Letters to the Editor, Jan. 6
The solution to everything
To the person with a hammer, everything looks like a nail. Similarly for some politicians, the only solution to social and economic problems is to lower taxes. To the Southern Oregon Timber Association, (guest opinion, Sunday, Dec. 14) the solution to everything is to cut more trees.
There is some truth to the claim that overly dense forests are a problem compared to healthy sparse forests. But to fail completely in a lengthy article on water, to acknowledge that the main cause for water shortages is human induced global warming requires ignoring science.
The article also omits anything about how our western forests are among the greatest carbon sink (storage) systems on the planet representing a major modulator of climate change effects. Forestry management considerations should be addressing what new commercial tree species will be appropriate to accommodate changes in regional climate, not just the reduction in existing tree density.
It is always surprising to those of us concerned about global warming's impact on natural, agricultural, and forestry systems to often find farmers and foresters missing from the front lines when it comes to promoting regional and national actions to address problems associated with climate change.
Ray Seidler, Ashland
Peace in the forest
Kudos to conservation groups and the timber industry for coming together to promote restoration forestry in Eastern Oregon. Unfortunately, many BLM timber sales here in Southern Oregon still call for logging big, old, fire-resilient trees, and almost all private industrial timber lands are managed in short clearcut rotations — both practices that increase fire hazard and harm forest health. In contrast, thinning the vast acreage of second-growth forests could provide economic and ecological benefits.
George Sexton, KS Wild, Ashland
Something is wrong
Congratulations to Jackson County for their new Health and Human Services building. Now they have one of the ugliest buildings in downtown Medford, with no access other than the back door, and with tiny windows facing onto Alba Park — no entrance or exit there. Plus an eight-story parking garage, the ugliest in town. Free parking subsidized by Jackson County, while we subsidize public transportation.
And recently the city of Medford razed a 100-year-old house and a nearly 100-year-old tree (10th and Oakdale) so as to build free parking for City Hall vehicles and employees, because the previous free parking will be removed for the new police station and — another parking garage.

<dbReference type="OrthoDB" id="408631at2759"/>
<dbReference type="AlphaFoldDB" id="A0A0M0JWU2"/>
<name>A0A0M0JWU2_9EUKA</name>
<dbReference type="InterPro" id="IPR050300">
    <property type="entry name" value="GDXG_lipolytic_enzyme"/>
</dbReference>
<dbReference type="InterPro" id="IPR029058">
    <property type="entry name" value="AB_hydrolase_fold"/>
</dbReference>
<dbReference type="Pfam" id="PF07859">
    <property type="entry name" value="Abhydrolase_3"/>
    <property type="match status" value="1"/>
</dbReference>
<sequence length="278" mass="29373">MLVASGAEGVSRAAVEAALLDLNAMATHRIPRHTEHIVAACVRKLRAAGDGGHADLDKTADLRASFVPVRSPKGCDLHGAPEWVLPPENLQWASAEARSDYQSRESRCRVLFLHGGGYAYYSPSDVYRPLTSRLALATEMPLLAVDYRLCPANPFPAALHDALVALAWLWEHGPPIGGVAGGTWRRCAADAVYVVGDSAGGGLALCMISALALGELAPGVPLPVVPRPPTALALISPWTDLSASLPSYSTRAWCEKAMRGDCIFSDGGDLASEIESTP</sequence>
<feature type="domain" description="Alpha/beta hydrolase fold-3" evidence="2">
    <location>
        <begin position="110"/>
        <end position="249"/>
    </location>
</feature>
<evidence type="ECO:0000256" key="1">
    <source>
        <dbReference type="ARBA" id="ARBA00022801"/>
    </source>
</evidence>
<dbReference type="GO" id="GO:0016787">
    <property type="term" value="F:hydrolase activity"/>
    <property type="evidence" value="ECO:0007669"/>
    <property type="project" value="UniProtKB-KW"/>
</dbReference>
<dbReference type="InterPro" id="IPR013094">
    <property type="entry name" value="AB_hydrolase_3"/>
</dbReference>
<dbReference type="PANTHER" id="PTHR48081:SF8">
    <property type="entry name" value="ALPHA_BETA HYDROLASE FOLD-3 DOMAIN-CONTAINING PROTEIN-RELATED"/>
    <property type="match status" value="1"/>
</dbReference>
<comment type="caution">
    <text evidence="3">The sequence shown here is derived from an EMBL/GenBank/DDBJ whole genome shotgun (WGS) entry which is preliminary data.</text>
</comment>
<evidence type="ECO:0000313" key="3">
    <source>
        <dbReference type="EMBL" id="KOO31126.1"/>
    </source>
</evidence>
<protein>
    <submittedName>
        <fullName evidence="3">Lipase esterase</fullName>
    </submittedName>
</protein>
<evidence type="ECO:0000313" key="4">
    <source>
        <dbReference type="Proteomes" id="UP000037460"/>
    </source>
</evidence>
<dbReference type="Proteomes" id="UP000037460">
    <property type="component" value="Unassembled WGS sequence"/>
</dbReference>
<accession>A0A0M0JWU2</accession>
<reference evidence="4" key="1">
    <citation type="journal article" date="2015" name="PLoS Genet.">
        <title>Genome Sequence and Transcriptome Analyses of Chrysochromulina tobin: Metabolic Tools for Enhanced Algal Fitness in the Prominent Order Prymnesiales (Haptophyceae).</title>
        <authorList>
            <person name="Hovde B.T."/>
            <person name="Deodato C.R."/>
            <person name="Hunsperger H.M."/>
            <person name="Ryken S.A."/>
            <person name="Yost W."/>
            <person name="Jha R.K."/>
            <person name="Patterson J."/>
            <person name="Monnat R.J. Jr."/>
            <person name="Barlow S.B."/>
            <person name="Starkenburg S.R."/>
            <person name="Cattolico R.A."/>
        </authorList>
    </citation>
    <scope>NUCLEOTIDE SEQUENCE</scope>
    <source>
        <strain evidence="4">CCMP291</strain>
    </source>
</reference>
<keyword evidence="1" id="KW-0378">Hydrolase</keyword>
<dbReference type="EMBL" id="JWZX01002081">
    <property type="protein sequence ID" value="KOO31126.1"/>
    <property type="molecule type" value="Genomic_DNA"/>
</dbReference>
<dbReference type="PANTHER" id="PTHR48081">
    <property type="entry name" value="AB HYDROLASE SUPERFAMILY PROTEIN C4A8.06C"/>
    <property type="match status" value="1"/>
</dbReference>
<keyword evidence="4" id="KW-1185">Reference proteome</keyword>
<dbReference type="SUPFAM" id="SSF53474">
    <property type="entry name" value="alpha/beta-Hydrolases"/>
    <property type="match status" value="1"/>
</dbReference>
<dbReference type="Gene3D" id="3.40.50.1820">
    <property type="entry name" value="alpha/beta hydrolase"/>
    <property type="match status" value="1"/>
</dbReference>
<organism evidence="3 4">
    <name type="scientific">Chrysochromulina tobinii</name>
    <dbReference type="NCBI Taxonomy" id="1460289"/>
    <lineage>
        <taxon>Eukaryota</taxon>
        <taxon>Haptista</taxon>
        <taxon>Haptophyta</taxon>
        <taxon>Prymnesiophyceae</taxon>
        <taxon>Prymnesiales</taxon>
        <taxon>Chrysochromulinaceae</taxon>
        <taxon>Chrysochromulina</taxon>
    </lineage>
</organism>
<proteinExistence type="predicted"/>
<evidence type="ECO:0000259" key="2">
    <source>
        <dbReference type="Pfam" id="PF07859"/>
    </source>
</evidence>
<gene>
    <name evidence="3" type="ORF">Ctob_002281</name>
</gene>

An awful-looking downtown building, an ugly eight-story parking structure, and cutting down old trees and razing an old house to provide free parking. Something is wrong here.
Lawrence Andreas, Medford
The liberal mindset can't be satisfied. The thinking defies logic.
According to Wikipedia, LNG "could be considered the most environmentally friendly fossil fuel, because it has the lowest CO2 emissions per unit of energy."
So what is the problem? Personally, I don't buy into the global warming/climate change hysteria, what with global temperatures flat for 17 years and Antarctic ice increasing. But hey, I can play along if it works for everyone.
My point being, here is an "environmentally friendly" natural fuel source, but everyone's in a tizzy about a pipeline, including this very paper, which is adding to the hysteria daily. Come on, MT editors, there is an upside to this situation. Then again, you guys aren't about fair and balanced, are you?
Another example is wind energy. Yes, wind turbines kill over 300,000 birds annually, compared to cats, which are estimated to be responsible for over 3 billion deaths annually. Oh, and nobody (that is, no California celebrity) wants those ugly things in their view.
For the sake of actual logic and reasoning, wherever you live, your house is displacing plants and animals, a fact we must all accept.
Rick Nelson, Medford